Global climate change may fundamentally alter population dynamics of many species for which baseline population parameter estimates are imprecise or lacking. Historically, the Pacific walrus is thought to have been limited by harvest, but it may become limited by global warming-induced reductions in sea ice. Loss of sea ice, on which walruses rest between foraging bouts, may reduce access to food, thus lowering vital rates. Rigorous walrus survival rate estimates do not exist, and other population parameter estimates are out of date or have well-documented bias and imprecision. To provide useful population parameter estimates we developed a Bayesian, hidden process demographic model of walrus population dynamics from 1974 through 2006 that combined annual age-specific harvest estimates with five population size estimates, six standing age structure estimates, and two reproductive rate estimates. Median density independent natural survival was high for juveniles (0.97) and adults (0.99), and annual density dependent vital rates rose from 0.06 to 0.11 for reproduction, 0.31 to 0.59 for survival of neonatal calves, and 0.39 to 0.85 for survival of older calves, concomitant with a population decline. This integrated population model provides a baseline for estimating changing population dynamics resulting from changing harvests or sea ice.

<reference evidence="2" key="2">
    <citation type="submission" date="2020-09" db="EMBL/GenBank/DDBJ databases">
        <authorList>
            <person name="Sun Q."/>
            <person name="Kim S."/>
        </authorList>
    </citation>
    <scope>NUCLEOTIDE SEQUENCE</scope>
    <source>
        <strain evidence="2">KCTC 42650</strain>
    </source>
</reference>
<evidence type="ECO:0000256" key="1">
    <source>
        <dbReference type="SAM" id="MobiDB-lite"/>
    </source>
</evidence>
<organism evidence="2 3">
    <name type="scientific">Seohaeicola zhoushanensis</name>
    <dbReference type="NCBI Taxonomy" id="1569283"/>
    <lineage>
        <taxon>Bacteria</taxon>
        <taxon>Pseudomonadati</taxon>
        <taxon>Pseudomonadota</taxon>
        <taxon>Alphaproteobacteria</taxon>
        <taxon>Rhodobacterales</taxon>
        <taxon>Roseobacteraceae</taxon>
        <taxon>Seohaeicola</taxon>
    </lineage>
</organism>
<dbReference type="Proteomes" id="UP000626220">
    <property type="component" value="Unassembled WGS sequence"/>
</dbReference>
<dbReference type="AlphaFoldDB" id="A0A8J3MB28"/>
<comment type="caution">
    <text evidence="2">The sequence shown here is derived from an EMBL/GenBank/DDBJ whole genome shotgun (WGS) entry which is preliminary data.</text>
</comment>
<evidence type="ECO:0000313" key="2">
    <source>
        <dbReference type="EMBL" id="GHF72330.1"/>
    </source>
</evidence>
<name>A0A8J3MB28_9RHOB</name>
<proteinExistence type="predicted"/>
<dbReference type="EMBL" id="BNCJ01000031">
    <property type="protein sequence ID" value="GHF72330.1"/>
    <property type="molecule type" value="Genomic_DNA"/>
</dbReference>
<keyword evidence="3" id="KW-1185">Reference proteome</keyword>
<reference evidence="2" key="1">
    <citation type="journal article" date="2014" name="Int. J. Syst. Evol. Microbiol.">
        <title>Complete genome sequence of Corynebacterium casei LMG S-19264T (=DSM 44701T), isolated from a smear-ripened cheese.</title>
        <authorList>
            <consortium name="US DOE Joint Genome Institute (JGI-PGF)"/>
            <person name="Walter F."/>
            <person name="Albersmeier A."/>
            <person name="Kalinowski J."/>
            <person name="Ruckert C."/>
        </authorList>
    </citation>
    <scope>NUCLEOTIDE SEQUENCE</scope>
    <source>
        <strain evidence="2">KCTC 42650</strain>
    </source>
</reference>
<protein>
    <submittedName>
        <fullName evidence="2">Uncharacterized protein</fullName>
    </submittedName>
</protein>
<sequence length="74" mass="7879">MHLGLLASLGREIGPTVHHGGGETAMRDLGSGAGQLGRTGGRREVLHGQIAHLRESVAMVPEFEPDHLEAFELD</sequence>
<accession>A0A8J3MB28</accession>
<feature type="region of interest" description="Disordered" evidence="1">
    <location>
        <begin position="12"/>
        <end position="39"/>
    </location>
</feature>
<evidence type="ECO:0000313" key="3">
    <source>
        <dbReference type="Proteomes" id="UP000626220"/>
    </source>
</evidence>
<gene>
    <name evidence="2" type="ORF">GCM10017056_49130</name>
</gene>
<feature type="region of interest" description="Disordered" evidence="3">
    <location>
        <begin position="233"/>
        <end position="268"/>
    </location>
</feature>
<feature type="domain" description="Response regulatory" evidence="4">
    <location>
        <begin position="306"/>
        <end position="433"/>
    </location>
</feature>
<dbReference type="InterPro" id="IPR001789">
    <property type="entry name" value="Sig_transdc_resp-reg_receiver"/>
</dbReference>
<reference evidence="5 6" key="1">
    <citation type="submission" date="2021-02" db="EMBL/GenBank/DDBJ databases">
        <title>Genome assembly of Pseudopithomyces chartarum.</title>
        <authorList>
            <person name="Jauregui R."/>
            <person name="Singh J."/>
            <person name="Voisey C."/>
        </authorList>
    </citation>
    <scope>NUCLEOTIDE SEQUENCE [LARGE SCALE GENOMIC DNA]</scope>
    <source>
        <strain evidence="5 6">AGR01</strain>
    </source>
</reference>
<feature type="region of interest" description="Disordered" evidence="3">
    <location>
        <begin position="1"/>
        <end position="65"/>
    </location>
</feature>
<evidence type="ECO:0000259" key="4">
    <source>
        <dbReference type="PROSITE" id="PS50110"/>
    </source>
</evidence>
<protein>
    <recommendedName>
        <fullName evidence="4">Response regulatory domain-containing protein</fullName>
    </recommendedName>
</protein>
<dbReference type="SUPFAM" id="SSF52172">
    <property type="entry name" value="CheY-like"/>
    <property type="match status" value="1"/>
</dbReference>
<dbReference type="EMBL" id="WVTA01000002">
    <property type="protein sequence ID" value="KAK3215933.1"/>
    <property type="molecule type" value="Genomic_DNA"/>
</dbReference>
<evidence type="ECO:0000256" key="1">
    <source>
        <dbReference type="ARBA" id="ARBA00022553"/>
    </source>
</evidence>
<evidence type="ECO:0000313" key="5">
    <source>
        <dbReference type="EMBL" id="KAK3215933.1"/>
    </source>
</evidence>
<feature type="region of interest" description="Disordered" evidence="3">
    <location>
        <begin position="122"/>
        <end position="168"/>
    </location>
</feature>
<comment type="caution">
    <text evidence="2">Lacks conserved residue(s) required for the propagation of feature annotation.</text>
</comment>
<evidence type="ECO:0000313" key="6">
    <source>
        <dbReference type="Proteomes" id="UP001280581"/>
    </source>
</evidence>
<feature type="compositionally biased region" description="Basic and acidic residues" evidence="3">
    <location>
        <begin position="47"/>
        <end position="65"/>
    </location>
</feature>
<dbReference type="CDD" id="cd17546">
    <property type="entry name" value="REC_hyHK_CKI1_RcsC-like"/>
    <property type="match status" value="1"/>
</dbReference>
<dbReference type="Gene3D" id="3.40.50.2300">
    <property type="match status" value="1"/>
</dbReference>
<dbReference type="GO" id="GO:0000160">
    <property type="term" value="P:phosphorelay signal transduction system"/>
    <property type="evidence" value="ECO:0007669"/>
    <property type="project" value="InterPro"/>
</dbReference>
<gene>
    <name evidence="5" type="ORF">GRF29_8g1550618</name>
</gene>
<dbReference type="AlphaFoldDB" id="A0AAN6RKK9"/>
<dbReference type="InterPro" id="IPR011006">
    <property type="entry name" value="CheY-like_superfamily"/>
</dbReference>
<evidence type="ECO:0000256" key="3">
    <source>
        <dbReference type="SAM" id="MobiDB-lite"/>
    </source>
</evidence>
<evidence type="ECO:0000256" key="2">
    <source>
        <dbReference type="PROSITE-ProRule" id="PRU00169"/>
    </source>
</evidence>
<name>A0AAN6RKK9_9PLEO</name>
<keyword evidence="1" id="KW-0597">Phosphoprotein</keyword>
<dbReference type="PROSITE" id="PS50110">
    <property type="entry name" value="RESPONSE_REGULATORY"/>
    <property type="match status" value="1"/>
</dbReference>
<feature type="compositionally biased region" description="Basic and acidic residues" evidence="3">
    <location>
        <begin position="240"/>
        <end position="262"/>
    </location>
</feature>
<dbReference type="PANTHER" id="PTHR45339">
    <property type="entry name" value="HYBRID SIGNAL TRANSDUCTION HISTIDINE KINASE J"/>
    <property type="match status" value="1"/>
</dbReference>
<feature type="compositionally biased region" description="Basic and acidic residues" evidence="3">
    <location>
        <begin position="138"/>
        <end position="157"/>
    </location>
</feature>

|Title||Demography of the Pacific walrus (Odobenus rosmarus divergens): 1974-2006|
|Authors||Rebecca L. Taylor, Mark S. Udevitz|
|Publication Subtype||Journal Article|
|Series Title||Marine Mammal Science|
|Record Source||USGS Publications Warehouse|
|USGS Organization||Alaska Science Center Biology MFEB|